The finished copy was placed face down on the surface of a tile blank, adhered with sodium silicate and sprinkled with powdered glaze and placed in the glaze kiln.There the pigment fused with the glaze, becoming imprinted on the tile, as the paper burned away.
As with De Morgan's method, each of our tiles is individually pressed, and designed with individual care and attention. Besides the minor differences that just happen, we introduce minor variations between tiles.
Alas! if read rightly, these perfectnesses are a sign of slavery in our England a thousand times more bitter and more degrading ... (John Ruskin, The Nature of the Gothic)
The specifics of my process are not dissimilar to De Morgan's painted paper process:
I recreate the image through a scan-print-paint-polish-rinse-repeat process until I get an image of the size and resolution that works for what I have in mind. This is by far the longest part of the process and can take from a few days of to two years in the case of the Membland or the Days of Creation angels. Eventually, I have one or a series of images I am happy with and can use for actual tile. The original image can be tile design such as the De Morgan Parrots, original Morris fabric such as Golden Lily that is based a fabric swatch from the Huntington Library in San Marino, an original tile photo, or a combination such as Membland.
The tile is cleaned and sprayed by hand with a polymer coating. (A polymer is a very long chain of molecules that moves very slow, and is usually very stable. These come as blanks for convenience sake. (What is polymer?).
The tile is placed face down on a design painted or printed (sometimes both) with ultraviolet-resistant pigments.
The tile is placed under pressure and simultaneously heated to a low firing temperature. This causes the colors to vaporize and fuse with the underlying polymer glaze.
The tile is removed and cooled. The polymer coating hardens further. For some tiles, they're immersed in water as soon as they're removed to halt any further color changes. But the color changes are nice, and can vary with the weather. My favorite blues are those made early in the morning, when the air is crisp and the tiles cold to start.
This method is also reminiscent of the traditional delftware technique, in which raw clay receives a "biscuit" firing, then coated with the tin-glaze to prepare it for pigment. It was then fired at high temperature so that the pigment fused with the underlying tin-glaze.
The process is individual. I rarely make more than one or two tiles at a time.
I often find my tiles on ebay or zazzle being sold at a price that's a fraction the materials I use. I spend weeks, and in few cases years, bringing tiles back to life. Ans since I make the web images large, their tiles look pretty good.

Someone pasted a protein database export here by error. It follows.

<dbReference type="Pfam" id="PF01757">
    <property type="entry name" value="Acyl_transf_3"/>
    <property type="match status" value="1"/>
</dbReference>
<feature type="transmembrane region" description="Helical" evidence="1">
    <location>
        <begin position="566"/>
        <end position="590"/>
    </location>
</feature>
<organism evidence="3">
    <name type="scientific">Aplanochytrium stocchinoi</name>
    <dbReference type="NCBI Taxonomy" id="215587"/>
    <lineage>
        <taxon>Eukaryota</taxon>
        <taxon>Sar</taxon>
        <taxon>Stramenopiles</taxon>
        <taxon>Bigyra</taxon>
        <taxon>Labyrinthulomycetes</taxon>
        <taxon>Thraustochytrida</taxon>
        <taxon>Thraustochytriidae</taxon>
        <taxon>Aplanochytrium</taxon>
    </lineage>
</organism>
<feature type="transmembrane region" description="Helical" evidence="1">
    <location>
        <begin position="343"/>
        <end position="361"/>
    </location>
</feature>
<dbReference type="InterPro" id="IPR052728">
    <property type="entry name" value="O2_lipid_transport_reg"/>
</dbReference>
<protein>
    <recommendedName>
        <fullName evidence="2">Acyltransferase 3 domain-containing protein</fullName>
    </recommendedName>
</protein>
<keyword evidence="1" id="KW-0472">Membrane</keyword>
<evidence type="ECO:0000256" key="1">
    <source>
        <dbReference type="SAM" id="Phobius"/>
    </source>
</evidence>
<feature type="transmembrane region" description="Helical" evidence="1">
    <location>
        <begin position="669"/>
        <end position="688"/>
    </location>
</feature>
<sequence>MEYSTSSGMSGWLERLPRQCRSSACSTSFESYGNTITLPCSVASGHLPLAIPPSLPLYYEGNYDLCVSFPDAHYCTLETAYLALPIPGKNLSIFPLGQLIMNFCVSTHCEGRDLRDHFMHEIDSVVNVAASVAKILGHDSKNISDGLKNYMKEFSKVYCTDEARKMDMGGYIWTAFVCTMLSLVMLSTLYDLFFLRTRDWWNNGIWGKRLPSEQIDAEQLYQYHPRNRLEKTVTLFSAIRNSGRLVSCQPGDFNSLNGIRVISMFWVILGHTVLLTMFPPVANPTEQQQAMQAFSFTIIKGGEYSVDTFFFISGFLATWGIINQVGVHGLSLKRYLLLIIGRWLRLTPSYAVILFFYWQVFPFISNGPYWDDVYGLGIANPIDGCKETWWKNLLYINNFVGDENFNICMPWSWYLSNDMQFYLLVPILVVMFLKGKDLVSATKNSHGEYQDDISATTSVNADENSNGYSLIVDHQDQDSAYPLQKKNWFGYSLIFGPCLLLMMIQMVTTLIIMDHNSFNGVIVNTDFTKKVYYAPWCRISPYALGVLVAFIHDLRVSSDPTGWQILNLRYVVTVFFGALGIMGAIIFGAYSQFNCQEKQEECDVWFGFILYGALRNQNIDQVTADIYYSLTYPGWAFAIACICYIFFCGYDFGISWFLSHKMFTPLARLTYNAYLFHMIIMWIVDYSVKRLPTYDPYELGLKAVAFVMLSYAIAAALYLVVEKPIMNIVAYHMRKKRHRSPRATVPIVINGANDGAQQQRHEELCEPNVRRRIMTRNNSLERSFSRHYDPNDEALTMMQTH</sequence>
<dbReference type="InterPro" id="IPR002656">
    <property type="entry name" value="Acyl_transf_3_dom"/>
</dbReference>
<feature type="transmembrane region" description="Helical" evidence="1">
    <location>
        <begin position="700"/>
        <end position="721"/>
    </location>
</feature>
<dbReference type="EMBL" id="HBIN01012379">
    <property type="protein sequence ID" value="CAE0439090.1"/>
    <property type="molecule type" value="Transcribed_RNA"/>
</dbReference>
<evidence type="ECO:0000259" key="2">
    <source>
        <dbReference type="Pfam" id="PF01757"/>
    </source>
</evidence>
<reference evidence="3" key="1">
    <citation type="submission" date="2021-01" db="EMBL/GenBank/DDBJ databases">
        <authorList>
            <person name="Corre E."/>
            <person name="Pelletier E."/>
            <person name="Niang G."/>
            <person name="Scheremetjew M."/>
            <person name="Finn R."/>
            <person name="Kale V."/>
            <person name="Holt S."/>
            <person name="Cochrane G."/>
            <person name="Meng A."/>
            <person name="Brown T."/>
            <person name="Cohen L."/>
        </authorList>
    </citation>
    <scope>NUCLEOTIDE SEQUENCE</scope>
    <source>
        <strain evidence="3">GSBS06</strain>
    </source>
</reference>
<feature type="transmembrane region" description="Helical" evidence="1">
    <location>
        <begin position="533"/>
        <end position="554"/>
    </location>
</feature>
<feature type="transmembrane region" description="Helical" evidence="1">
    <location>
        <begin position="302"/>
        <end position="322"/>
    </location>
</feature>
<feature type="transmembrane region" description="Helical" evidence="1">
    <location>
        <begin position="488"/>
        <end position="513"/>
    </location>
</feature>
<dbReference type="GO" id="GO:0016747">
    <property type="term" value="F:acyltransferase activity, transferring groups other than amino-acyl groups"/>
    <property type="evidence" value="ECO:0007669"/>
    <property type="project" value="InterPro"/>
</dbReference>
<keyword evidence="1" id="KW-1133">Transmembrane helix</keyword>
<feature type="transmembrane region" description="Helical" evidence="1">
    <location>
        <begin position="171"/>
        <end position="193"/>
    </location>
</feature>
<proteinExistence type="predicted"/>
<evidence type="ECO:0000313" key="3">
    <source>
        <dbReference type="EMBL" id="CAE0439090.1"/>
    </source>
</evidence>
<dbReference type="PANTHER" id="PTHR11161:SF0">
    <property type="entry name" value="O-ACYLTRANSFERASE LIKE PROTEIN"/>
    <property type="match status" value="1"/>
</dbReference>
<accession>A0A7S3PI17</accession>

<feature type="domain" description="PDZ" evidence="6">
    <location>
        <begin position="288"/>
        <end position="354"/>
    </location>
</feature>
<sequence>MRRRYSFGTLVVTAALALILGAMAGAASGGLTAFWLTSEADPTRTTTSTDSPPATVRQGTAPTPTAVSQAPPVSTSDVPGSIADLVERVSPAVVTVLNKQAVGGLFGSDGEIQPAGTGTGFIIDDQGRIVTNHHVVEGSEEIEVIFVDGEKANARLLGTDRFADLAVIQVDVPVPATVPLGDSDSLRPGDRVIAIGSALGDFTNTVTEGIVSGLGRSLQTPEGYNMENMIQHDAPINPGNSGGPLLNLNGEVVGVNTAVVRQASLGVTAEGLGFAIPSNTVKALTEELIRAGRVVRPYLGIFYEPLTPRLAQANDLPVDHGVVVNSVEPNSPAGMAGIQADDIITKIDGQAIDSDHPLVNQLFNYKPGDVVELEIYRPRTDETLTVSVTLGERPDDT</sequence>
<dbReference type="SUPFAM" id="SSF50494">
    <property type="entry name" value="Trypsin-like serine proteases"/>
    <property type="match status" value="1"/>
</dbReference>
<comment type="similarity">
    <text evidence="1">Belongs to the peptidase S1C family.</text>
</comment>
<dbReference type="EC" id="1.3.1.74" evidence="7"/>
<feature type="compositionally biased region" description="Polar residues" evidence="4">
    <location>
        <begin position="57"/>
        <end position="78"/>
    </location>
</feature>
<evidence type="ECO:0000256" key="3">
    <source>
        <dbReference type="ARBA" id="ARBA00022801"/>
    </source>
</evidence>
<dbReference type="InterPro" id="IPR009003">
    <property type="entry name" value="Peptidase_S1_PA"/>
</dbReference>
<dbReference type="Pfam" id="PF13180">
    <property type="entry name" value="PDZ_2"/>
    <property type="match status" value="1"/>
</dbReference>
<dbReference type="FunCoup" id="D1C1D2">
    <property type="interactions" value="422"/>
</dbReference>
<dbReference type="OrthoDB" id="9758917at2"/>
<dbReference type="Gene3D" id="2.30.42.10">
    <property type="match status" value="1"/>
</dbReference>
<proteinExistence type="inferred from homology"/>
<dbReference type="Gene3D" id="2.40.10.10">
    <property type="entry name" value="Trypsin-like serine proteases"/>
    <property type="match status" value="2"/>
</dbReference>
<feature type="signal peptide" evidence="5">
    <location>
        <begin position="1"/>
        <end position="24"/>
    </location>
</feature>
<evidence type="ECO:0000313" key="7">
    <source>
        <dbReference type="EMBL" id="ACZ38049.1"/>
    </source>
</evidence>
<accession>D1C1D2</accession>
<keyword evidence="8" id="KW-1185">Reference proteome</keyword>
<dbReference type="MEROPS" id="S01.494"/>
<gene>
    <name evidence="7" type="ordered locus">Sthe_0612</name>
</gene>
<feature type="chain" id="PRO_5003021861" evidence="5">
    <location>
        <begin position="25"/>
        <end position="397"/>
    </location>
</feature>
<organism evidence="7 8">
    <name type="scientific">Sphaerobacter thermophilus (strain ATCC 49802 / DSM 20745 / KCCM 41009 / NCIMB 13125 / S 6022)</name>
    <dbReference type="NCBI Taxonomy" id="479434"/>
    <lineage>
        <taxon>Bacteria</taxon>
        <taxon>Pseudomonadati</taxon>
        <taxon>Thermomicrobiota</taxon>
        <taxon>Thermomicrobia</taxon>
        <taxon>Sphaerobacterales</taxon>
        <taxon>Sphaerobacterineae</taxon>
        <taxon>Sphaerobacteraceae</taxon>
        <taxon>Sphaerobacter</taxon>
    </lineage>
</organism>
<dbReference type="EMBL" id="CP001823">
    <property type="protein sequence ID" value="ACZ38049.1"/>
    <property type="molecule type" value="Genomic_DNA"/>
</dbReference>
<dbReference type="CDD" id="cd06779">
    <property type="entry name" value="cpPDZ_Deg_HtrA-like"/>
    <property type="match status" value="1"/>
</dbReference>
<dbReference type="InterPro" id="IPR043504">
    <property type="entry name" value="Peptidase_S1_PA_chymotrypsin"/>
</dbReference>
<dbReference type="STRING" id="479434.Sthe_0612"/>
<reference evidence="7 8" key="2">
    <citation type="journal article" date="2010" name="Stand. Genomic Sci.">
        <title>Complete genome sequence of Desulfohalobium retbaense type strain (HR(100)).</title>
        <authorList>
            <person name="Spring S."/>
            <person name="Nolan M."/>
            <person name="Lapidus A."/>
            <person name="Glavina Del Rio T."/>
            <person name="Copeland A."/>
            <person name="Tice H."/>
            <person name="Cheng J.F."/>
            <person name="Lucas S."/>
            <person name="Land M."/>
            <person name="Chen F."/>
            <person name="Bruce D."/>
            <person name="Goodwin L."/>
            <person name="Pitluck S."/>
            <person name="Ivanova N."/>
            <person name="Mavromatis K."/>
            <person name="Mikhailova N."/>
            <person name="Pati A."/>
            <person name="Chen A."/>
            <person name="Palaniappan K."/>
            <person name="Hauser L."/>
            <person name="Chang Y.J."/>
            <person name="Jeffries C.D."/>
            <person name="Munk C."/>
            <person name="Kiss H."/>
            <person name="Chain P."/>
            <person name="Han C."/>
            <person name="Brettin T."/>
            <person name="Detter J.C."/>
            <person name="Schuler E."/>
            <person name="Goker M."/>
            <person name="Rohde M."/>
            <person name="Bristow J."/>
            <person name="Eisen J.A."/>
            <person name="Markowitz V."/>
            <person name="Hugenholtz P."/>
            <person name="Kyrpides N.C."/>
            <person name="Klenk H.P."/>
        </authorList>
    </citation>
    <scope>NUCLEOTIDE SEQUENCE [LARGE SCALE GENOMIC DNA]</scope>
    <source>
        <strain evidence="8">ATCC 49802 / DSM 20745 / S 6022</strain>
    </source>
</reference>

A tile's quality will be no better than the quality of the materials used to produce it. Morris complained about the quality of the Dutch blanks imported. He never opened a box of cheap Chinese imports with an uneven glaze and emitting fumes that sent them immediately to the garage. There's a wide variation in the quality of polymer coatings determines and colors and finish, and their corresponding cost. Even with the best materials, variations in color and quality exist among the final tiles and not every tile is suitable for installation. (I pass our rejects on to mosaic artists.) Where the process becomes automated and soulless, quality suffers.
I chose this method over hand-painted tiles because it gives us the accuracy we want in a quality medium, while staying true to Morris's ideals in not exploiting third-world children to produce quantities of "hand painted tiles" in a color-by-number fashion without pride of workmanship.
I'm guessing anyone who would be happy with something that looks like a Morris, but is a cheaply made mass-produced Morris design has already moved on from this page. But just in case, here's a summary of the Morris and Co. process and some things one might want to look for.
Early Morris tiles were "pounced" -- the original design was traced and then holes punched in the tracing paper and some version of charcoal rubbed through the holes, and then the glaze painted in.
In his later days, De Morgan's designs were taped onto one side of a glass, with thin paper taped to the other side. Local Italian artists then painted glazes onto the paper, which was then sent back to his Fulham tile works in London. The individual tiles were then wrapped in the paper. When fired, the paper burned away and the glaze baked into the tile itself. Although the materials are different, this individual tile method is very close to how we make our tiles.